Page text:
I loved it there, even when I tried to take a train to the worlds fair & got on the wrong train. Un-intentially to be sure. We arrived at the station a bit early and were waiting. A train came and we got on board. Didn't have a chance not to, the press to board was that bad. Anyway we finally had the sense to realize we were on the wrong train and got off in some out of the way, to us, place, had a few beers and were able to catch a train back to Kobe. Got lucky there too and got off at the correct station.

Back then we were very much regulars at a couple of places. One called Miako's. We became favorites with the owner, a great lady with two daughters that helped run the place. We were allowed to use the "Japanese" section of the bar, were fed whether we wanted to eat or not, and, this the amazing thing, were allowed to escort the daughters to dinner at the base. Mamasan trusted us and we did not violate that trust. She did our currency exchanges for us and generally took good care of us. We, in turn, made damned sure there was never any problems in her place while we were there. I still have the beautiful inlaid chop sticks she gave me on my last visit there. What was totally amazing to me at that time too, was how much she and her daughters carried on and cried when we left after our last trip to her establishment.

At another place, the Westerner, I got to be friends (Only friends, so get your minds out of the gutter.) with one of the waitresses. Again, from reciprocating the politeness, I was able to take the lady to dinner and she, in turn invited me to some REAL Japanese restaurants and clubs. What a huge difference in those places, in comparison to the places that catered to foreigners.

Another thing, I found a great little hole in the wall that had the best corn dogs I've ever had. Nothing like them since & it's not just a happy memory. I looked for something comparable while it was all fresh.

 

I'd go back in a heartbeat if I had the chance. Shoot, maybe see Skip over there. That'd be cool. :D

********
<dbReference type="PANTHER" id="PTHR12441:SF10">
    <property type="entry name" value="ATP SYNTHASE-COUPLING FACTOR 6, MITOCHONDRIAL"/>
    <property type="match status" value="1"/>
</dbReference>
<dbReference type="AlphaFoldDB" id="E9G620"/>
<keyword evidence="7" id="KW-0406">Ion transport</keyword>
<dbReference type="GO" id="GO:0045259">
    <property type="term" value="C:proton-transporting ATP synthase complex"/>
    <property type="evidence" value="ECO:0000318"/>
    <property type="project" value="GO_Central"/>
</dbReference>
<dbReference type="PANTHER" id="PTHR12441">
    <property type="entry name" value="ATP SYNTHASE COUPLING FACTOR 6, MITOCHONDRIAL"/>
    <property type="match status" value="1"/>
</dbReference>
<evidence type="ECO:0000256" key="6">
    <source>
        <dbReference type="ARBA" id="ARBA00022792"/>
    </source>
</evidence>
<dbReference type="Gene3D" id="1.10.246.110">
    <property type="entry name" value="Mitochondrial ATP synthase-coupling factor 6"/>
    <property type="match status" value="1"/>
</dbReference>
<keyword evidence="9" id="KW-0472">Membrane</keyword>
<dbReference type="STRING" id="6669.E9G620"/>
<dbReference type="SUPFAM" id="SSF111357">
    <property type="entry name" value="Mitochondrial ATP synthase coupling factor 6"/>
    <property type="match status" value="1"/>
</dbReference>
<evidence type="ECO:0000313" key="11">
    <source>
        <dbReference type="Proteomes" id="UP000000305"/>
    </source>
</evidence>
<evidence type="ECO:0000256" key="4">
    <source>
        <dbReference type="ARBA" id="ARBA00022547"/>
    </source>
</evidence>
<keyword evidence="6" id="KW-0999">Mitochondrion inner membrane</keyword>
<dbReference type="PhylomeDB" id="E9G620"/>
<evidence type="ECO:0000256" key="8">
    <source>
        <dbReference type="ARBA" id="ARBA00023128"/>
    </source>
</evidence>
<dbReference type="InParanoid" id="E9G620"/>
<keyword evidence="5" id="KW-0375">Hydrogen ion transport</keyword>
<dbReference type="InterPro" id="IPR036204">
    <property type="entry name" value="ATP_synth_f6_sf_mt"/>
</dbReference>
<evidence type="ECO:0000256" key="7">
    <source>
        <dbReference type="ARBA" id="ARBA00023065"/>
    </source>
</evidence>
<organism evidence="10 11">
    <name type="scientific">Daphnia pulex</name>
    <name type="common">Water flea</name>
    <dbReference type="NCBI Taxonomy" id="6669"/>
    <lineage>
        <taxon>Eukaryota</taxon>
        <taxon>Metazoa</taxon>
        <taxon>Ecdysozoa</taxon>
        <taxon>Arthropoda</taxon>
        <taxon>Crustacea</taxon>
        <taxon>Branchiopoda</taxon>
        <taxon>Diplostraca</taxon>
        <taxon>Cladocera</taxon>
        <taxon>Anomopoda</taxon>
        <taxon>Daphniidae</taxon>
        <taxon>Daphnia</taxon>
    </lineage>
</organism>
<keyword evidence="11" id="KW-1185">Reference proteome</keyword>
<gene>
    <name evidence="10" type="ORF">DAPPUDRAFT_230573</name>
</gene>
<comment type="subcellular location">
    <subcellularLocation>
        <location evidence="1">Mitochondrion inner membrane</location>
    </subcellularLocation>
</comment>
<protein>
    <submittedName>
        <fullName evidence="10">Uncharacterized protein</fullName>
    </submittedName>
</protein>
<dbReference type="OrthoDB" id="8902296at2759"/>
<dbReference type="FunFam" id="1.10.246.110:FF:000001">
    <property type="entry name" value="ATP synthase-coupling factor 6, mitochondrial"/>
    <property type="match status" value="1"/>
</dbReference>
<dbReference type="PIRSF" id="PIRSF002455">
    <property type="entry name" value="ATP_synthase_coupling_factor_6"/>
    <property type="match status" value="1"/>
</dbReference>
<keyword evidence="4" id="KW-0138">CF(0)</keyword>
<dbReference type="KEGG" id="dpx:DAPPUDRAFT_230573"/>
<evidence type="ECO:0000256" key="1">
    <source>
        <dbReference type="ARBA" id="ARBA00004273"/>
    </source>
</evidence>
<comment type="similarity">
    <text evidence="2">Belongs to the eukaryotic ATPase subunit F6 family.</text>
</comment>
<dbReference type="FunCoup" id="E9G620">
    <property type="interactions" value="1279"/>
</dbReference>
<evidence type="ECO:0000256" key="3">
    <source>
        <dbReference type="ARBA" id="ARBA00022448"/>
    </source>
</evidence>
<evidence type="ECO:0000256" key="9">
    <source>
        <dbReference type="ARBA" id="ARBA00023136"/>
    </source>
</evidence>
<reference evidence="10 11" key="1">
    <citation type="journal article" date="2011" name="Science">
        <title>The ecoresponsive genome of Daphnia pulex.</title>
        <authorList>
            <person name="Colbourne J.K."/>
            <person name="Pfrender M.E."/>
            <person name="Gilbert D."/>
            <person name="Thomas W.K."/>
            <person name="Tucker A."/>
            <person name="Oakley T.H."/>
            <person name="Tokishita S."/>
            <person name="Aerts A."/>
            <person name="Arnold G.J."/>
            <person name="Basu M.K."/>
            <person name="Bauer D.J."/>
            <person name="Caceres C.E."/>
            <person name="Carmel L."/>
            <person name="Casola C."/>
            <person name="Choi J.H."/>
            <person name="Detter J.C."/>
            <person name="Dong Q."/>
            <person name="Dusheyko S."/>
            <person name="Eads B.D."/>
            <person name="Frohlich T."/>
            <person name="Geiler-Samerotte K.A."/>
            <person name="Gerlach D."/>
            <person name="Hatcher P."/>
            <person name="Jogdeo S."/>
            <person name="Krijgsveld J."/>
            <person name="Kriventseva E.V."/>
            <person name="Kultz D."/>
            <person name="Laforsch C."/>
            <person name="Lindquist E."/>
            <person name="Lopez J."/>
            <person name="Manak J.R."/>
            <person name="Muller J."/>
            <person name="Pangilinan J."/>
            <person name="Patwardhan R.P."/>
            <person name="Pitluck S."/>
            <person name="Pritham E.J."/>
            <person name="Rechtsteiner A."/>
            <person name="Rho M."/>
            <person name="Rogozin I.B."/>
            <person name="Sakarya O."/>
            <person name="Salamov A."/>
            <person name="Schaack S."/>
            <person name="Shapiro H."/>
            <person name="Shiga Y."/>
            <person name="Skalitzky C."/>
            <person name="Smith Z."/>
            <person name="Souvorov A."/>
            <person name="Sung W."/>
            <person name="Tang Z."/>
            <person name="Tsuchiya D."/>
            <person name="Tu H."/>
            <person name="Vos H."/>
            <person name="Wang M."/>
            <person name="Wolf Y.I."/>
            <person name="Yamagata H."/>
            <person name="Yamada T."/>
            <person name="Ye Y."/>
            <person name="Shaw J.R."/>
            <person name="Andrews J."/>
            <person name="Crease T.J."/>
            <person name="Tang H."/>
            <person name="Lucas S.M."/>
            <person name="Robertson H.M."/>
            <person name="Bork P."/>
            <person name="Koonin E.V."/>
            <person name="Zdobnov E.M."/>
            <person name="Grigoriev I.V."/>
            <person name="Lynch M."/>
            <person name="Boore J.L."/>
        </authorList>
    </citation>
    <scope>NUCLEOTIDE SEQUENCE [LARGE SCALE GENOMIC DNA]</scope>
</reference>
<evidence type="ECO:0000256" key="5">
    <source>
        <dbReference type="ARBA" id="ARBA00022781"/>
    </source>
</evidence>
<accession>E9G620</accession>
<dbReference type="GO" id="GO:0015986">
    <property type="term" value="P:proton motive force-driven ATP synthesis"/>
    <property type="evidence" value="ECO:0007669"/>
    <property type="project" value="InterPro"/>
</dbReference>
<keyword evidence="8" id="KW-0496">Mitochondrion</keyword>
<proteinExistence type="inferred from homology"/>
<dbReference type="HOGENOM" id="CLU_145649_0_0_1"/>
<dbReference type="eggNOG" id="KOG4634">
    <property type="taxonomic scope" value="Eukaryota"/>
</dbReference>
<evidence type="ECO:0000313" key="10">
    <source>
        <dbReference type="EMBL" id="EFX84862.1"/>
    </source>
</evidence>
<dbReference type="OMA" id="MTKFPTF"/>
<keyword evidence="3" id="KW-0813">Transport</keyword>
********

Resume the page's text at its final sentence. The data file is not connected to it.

Our Joint

 

"When you come slam bang up against trouble, it never looks half as bad if you face up to it." The Duke...

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Interesting stuff - I was hoping there would be some of you out there with some substantial experience in Japan.

 

I'd really like to hear the point of view of any of our Japanese friends who might be perusing this thread. Since we are telling how "they" strike "us", I'd really like to hear how "we" strike "them"!

 

I apologize for the way this thread assumes that only westerners are participating.

 

M Peasley

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In 1994 I traveled to Japan for the first time with Producer David Foster to record concerts featuring Celine Dion, Color Me Badd, Peobo Bryson, and others.

After the first concert I bumped into a Japanese client of mine backstage. We had worked together 4 months earlier in LA She asked if a few of us (Michael Thompson/guitar /Jeremy Lubbock-arranger) would like to go out to dinner with her and her friends. I say yes and to make a long story short, that dinner is where I met my future wife. I ended up extending my trip and we hung out in Tokyo, traveled into the countryside (Hakone) and spent a few days near Mt. Fuji enjoying the natural onsen's (hot springs resorts). At that time I was a little frightened of sushi, but she took me to the coolest spots and has since converted me to a sushi lover.

We got married in 95, have 2 boys together (Franklin and Benjamin) and things have been going very well. Greenshoe is right when he mentions the contrast between public and private life. My wife is the sweetest person you'll meet, but she can definitely tear me a new one if I screw up (very rarely). Her family and friends have always gone beyond the norm to make us welcome every time we go back to visit and likewise, whenever we have Japanese visitors come to visit us we always roll out the red carpet. People are just generally more willing to make other people more comfortable than themselves. I guess it balances out where everyone takes care of each other and they just take turns doing it.